The Voice Finale: The right man won, plain and simple, as Jermaine Paul sang his way to the prize. I’ll say this about The Voice: the level of talent that it finds at present is leaps and bounds better than its competitors American Idol and The X Factor, which I have to believe is a result of the hands-on approach taken by its star coaches. I don’t often stump for reality show, but if you’ve grown weary of Idol, give The Voice a shot.
Parks and Recreation Finale: Congratulations, Councilwoman Knope (Amy Poehler). The season-long story arc that featured Poehler’s character running for city council has breathed additional fire into a show that was already running on all cylinders, and there’s nothing much to do other than to stand back in awe of how far the show’s cast has come in the scant few years since Parks and Rec debuted. Poehler, of course, was already well-known from Saturday Night Live, but she’s proven that she’s more than capable of handling the responsibilities that come with being at the top of the call sheet on a network series. Aziz Ansari has become one of the hottest commodities in stand-up, with several high-profile hosting gigs to speak of. Rashida Jones turned her stints on The Office and Parks and Rec into a key supporting role in David Fincher’s The Social Network, which proved that she is equally adept at comedy and drama. Likewise for Parks and Rec goofball Chris Pratt, who suddenly has a major movie career after roles in last year Best Picture nominee Moneyball and this year’s Judd Apatow-produced The Five Year Engagement. Aubrey Plaza featured in a well-reviewed film at this year’s Sundance Film Festival. And Nick Offerman’s portrayal of mustachioed meat-lover Ron Swanson has become a cultural touchstone. Not bad for a bunch of largely unheralded misfits.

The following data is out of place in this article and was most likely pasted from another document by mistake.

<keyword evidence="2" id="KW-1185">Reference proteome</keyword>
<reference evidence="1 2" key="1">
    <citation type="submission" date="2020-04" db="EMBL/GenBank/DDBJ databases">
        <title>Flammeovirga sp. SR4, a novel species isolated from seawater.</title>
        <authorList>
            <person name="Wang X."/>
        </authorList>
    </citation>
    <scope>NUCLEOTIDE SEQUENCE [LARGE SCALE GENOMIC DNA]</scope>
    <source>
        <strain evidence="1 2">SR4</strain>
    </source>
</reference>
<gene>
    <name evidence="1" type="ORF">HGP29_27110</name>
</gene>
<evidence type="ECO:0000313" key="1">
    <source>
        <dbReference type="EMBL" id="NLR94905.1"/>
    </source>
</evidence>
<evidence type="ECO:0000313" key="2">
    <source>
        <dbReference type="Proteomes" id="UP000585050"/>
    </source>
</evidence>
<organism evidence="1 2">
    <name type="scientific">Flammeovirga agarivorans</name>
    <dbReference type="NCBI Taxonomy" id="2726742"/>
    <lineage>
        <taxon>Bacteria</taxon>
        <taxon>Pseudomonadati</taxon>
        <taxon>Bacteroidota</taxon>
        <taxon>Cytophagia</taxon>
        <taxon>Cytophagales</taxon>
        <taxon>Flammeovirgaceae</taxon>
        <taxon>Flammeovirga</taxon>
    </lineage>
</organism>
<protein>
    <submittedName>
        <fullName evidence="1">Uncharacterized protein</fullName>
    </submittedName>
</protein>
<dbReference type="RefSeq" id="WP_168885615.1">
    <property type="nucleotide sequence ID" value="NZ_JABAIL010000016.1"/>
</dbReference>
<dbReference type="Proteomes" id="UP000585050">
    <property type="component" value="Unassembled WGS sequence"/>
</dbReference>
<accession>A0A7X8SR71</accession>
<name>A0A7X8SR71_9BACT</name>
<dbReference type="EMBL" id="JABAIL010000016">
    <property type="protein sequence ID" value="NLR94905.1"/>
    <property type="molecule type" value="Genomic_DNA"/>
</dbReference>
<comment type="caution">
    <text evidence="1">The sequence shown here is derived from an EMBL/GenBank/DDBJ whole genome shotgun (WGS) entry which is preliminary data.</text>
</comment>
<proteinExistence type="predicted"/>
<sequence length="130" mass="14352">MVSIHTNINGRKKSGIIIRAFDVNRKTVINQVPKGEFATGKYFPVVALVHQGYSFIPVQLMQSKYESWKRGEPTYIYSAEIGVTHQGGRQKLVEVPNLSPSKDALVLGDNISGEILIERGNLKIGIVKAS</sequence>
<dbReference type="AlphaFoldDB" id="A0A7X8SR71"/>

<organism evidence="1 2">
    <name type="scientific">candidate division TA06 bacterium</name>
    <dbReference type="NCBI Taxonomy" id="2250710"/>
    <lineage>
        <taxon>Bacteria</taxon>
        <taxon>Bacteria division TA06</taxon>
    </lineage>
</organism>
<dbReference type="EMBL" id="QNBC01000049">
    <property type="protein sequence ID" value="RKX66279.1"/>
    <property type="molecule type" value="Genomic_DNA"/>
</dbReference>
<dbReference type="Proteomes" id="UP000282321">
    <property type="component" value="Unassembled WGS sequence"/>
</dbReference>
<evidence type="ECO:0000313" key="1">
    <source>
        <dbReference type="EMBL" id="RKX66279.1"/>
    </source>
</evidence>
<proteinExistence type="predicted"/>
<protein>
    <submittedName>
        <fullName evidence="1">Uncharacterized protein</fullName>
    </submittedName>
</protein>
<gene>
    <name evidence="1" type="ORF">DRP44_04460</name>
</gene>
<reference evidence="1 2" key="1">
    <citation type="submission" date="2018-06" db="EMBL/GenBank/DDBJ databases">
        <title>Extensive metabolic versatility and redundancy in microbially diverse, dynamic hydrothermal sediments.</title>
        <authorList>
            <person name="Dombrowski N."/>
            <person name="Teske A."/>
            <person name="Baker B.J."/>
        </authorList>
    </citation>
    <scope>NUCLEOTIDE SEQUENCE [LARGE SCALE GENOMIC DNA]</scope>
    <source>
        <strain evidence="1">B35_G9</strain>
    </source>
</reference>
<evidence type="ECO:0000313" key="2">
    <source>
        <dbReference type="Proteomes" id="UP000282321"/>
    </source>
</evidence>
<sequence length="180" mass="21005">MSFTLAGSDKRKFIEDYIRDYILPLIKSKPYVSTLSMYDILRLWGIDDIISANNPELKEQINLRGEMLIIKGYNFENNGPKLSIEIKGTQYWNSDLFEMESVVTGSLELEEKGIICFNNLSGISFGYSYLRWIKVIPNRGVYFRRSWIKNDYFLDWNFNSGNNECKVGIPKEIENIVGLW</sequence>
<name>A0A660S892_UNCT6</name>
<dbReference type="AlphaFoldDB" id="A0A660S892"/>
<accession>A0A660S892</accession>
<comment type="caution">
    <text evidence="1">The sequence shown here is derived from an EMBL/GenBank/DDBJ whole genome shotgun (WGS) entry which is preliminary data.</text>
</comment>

The Big Bang Theory Finale: Meh. I could pretty much write that about every Big Bang episode, but this week’s finale – and this season in general – have been particularly sleep-inducing. Like many of its CBS brethren, the show is far too willing to fall back on tried-and-true/overdone-and-lame multi-camera comedy staples, like the ‘will they?/won’t they?’ Leonard (Johnny Galecki) and Penny (Kaley Cuoco) relationship and Sheldon’s (Jim Parsons) various neuroses. Bottom line: when I can guess the punchline to about 90% of a show’s jokes before they happen, you start to lose me.
Survivor Finale: At some point I should probably write a whole article about Survivor, because in spite of my inherent elitism when it comes to media I’ve remained completely enthralled with the show for all 24 of its seasons. The most recent installment, which came to an end just hours ago, was a particular treat, as Kim played one of the best games in the history of the show and walked away the victor. From a media studies perspective, there are a lot of interesting aspects of Survivor; it’s a show that lives and dies by its editing (it’s ironic that a show that is marketed as “reality TV” relies so heavily on the manipulation of events in the editing bay), it taps into people’s voyeuristic tendencies, and it’s one of the few shows that is consistently able to draw millions of people to their television sets year after year. I’d argue, though, that’s the source of its success is actually pretty simple: the game itself, which stands as one of the most fascinating strategic tests ever devised. John Nash – the father of modern game theory and the main character in A Beautiful Mind – would’ve loved it, and I don’t think it’s coincidental that The Hunger Games saga, which features a game with similar rules (plus the addition of wanton violence and death), has become enormously popular. So in summation … yes, it’s safe to assume that I’ll be back for season 25.
Previewing features and articles I’m working on for I Wonder if You Wonder, some of which will be posted this week, some in weeks ahead, and others that’ll be abandoned due to laziness or frustration. (Hey, at least I’m up front about it.)
- More “30 Days of Alien” articles (I swear I’ll finish the series eventually).
- And in honor of Community being renewed for a fourth (and probably final) season … Listmania: The 10 Best Episodes of Community. Look for it shortly.
Credit to whosthatgirl-itsjess.tumblr.com for the awesome chicken dance GIF.